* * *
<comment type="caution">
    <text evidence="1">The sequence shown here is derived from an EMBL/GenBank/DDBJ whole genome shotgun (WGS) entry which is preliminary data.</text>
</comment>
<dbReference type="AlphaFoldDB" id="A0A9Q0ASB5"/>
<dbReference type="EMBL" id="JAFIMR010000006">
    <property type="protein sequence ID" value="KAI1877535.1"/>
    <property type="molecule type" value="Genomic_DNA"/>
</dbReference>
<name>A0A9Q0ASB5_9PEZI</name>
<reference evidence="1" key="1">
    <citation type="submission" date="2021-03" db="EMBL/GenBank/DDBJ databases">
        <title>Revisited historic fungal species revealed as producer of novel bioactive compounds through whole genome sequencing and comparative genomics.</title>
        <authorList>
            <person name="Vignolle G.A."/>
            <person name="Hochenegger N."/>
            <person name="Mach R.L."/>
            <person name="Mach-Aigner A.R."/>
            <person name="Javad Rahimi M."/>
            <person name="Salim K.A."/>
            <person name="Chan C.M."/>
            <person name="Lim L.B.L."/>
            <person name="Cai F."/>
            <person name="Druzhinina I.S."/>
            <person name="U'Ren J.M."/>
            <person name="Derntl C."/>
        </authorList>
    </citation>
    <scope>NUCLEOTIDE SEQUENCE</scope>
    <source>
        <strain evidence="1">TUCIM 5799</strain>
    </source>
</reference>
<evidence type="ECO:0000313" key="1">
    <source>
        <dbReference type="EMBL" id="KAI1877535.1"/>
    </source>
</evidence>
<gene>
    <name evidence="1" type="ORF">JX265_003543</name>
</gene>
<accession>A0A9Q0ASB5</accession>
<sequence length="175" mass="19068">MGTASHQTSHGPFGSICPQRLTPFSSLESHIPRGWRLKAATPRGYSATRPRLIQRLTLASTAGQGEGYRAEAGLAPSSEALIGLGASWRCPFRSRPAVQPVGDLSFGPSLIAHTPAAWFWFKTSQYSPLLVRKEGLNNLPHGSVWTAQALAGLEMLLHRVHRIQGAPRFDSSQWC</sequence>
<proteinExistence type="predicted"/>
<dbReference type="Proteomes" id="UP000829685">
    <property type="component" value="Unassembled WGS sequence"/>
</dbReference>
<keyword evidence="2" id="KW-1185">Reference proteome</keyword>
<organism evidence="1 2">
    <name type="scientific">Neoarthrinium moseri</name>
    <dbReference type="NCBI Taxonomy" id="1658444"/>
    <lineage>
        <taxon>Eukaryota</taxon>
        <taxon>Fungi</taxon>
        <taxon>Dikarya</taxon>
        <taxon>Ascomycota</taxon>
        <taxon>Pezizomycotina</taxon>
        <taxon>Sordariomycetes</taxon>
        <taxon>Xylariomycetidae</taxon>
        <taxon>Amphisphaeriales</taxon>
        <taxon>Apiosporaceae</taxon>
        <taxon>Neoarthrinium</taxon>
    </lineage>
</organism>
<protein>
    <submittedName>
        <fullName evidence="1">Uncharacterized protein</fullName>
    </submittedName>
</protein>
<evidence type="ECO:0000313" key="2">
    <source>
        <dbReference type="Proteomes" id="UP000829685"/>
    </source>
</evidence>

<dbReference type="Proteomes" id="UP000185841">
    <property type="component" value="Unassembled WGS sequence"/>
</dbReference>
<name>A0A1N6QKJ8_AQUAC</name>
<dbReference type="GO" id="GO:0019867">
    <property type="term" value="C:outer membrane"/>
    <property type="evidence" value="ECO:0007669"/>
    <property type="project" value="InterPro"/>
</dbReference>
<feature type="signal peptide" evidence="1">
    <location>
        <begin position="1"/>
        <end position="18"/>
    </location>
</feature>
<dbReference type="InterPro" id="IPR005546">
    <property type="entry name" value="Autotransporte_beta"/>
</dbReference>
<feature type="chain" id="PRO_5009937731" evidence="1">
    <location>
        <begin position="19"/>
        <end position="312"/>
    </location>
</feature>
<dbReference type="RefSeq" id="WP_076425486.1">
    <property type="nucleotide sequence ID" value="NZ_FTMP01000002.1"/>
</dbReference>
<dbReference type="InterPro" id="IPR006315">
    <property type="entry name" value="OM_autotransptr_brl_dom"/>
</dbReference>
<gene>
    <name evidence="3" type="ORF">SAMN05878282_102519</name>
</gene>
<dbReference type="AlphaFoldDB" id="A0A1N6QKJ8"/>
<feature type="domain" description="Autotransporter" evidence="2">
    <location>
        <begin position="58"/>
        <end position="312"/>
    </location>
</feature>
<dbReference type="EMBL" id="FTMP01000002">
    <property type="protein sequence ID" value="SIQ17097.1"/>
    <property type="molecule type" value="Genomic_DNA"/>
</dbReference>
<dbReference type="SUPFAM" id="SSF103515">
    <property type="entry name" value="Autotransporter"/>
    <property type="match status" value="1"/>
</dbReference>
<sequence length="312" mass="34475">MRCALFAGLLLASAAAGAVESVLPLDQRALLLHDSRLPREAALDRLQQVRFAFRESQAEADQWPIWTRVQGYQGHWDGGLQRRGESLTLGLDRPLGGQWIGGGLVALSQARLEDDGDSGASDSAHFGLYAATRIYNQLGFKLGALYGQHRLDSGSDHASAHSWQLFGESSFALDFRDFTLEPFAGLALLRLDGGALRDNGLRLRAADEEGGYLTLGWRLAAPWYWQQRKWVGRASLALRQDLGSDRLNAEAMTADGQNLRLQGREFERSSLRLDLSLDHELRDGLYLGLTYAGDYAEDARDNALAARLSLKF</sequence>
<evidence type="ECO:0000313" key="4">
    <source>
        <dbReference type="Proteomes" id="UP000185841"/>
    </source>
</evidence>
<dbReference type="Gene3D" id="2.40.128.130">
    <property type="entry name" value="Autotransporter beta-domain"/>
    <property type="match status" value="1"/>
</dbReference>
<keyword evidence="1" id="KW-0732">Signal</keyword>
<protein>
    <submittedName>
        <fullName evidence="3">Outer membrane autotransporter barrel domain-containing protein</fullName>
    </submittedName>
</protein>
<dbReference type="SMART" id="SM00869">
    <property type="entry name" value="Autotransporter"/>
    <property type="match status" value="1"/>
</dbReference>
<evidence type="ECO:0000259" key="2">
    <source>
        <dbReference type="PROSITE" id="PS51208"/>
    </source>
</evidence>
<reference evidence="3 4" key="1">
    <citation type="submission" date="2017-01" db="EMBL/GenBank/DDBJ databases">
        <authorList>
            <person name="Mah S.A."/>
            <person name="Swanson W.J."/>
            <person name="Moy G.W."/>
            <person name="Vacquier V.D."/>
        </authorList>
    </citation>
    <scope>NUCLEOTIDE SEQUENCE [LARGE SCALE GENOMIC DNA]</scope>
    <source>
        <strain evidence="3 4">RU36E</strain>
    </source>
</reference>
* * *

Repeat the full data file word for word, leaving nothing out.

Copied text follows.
<comment type="caution">
    <text evidence="1">The sequence shown here is derived from an EMBL/GenBank/DDBJ whole genome shotgun (WGS) entry which is preliminary data.</text>
</comment>
<dbReference type="AlphaFoldDB" id="A0A9Q0ASB5"/>
<dbReference type="EMBL" id="JAFIMR010000006">
    <property type="protein sequence ID" value="KAI1877535.1"/>
    <property type="molecule type" value="Genomic_DNA"/>
</dbReference>
<name>A0A9Q0ASB5_9PEZI</name>
<reference evidence="1" key="1">
    <citation type="submission" date="2021-03" db="EMBL/GenBank/DDBJ databases">
        <title>Revisited historic fungal species revealed as producer of novel bioactive compounds through whole genome sequencing and comparative genomics.</title>
        <authorList>
            <person name="Vignolle G.A."/>
            <person name="Hochenegger N."/>
            <person name="Mach R.L."/>
            <person name="Mach-Aigner A.R."/>
            <person name="Javad Rahimi M."/>
            <person name="Salim K.A."/>
            <person name="Chan C.M."/>
            <person name="Lim L.B.L."/>
            <person name="Cai F."/>
            <person name="Druzhinina I.S."/>
            <person name="U'Ren J.M."/>
            <person name="Derntl C."/>
        </authorList>
    </citation>
    <scope>NUCLEOTIDE SEQUENCE</scope>
    <source>
        <strain evidence="1">TUCIM 5799</strain>
    </source>
</reference>
<evidence type="ECO:0000313" key="1">
    <source>
        <dbReference type="EMBL" id="KAI1877535.1"/>
    </source>
</evidence>
<gene>
    <name evidence="1" type="ORF">JX265_003543</name>
</gene>
<accession>A0A9Q0ASB5</accession>
<sequence length="175" mass="19068">MGTASHQTSHGPFGSICPQRLTPFSSLESHIPRGWRLKAATPRGYSATRPRLIQRLTLASTAGQGEGYRAEAGLAPSSEALIGLGASWRCPFRSRPAVQPVGDLSFGPSLIAHTPAAWFWFKTSQYSPLLVRKEGLNNLPHGSVWTAQALAGLEMLLHRVHRIQGAPRFDSSQWC</sequence>
<proteinExistence type="predicted"/>
<dbReference type="Proteomes" id="UP000829685">
    <property type="component" value="Unassembled WGS sequence"/>
</dbReference>
<keyword evidence="2" id="KW-1185">Reference proteome</keyword>
<organism evidence="1 2">
    <name type="scientific">Neoarthrinium moseri</name>
    <dbReference type="NCBI Taxonomy" id="1658444"/>
    <lineage>
        <taxon>Eukaryota</taxon>
        <taxon>Fungi</taxon>
        <taxon>Dikarya</taxon>
        <taxon>Ascomycota</taxon>
        <taxon>Pezizomycotina</taxon>
        <taxon>Sordariomycetes</taxon>
        <taxon>Xylariomycetidae</taxon>
        <taxon>Amphisphaeriales</taxon>
        <taxon>Apiosporaceae</taxon>
        <taxon>Neoarthrinium</taxon>
    </lineage>
</organism>
<protein>
    <submittedName>
        <fullName evidence="1">Uncharacterized protein</fullName>
    </submittedName>
</protein>
<evidence type="ECO:0000313" key="2">
    <source>
        <dbReference type="Proteomes" id="UP000829685"/>
    </source>
</evidence>

<dbReference type="Proteomes" id="UP000185841">
    <property type="component" value="Unassembled WGS sequence"/>
</dbReference>
<name>A0A1N6QKJ8_AQUAC</name>
<dbReference type="GO" id="GO:0019867">
    <property type="term" value="C:outer membrane"/>
    <property type="evidence" value="ECO:0007669"/>
    <property type="project" value="InterPro"/>
</dbReference>
<feature type="signal peptide" evidence="1">
    <location>
        <begin position="1"/>
        <end position="18"/>
    </location>
</feature>
<dbReference type="InterPro" id="IPR005546">
    <property type="entry name" value="Autotransporte_beta"/>
</dbReference>
<feature type="chain" id="PRO_5009937731" evidence="1">
    <location>
        <begin position="19"/>
        <end position="312"/>
    </location>
</feature>
<dbReference type="RefSeq" id="WP_076425486.1">
    <property type="nucleotide sequence ID" value="NZ_FTMP01000002.1"/>
</dbReference>
<dbReference type="InterPro" id="IPR006315">
    <property type="entry name" value="OM_autotransptr_brl_dom"/>
</dbReference>
<gene>
    <name evidence="3" type="ORF">SAMN05878282_102519</name>
</gene>
<dbReference type="AlphaFoldDB" id="A0A1N6QKJ8"/>
<feature type="domain" description="Autotransporter" evidence="2">
    <location>
        <begin position="58"/>
        <end position="312"/>
    </location>
</feature>
<dbReference type="EMBL" id="FTMP01000002">
    <property type="protein sequence ID" value="SIQ17097.1"/>
    <property type="molecule type" value="Genomic_DNA"/>
</dbReference>
<dbReference type="SUPFAM" id="SSF103515">
    <property type="entry name" value="Autotransporter"/>
    <property type="match status" value="1"/>
</dbReference>
<sequence length="312" mass="34475">MRCALFAGLLLASAAAGAVESVLPLDQRALLLHDSRLPREAALDRLQQVRFAFRESQAEADQWPIWTRVQGYQGHWDGGLQRRGESLTLGLDRPLGGQWIGGGLVALSQARLEDDGDSGASDSAHFGLYAATRIYNQLGFKLGALYGQHRLDSGSDHASAHSWQLFGESSFALDFRDFTLEPFAGLALLRLDGGALRDNGLRLRAADEEGGYLTLGWRLAAPWYWQQRKWVGRASLALRQDLGSDRLNAEAMTADGQNLRLQGREFERSSLRLDLSLDHELRDGLYLGLTYAGDYAEDARDNALAARLSLKF</sequence>
<evidence type="ECO:0000313" key="4">
    <source>
        <dbReference type="Proteomes" id="UP000185841"/>
    </source>
</evidence>
<dbReference type="Gene3D" id="2.40.128.130">
    <property type="entry name" value="Autotransporter beta-domain"/>
    <property type="match status" value="1"/>
</dbReference>
<keyword evidence="1" id="KW-0732">Signal</keyword>
<protein>
    <submittedName>
        <fullName evidence="3">Outer membrane autotransporter barrel domain-containing protein</fullName>
    </submittedName>
</protein>
<dbReference type="SMART" id="SM00869">
    <property type="entry name" value="Autotransporter"/>
    <property type="match status" value="1"/>
</dbReference>
<evidence type="ECO:0000259" key="2">
    <source>
        <dbReference type="PROSITE" id="PS51208"/>
    </source>
</evidence>
<reference evidence="3 4" key="1">
    <citation type="submission" date="2017-01" db="EMBL/GenBank/DDBJ databases">
        <authorList>
            <person name="Mah S.A."/>
            <person name="Swanson W.J."/>
            <person name="Moy G.W."/>
            <person name="Vacquier V.D."/>
        </authorList>
    </citation>
    <scope>NUCLEOTIDE SEQUENCE [LARGE SCALE GENOMIC DNA]</scope>
    <source>
        <strain evidence="3 4">RU36E</strain>
    </source>
</reference>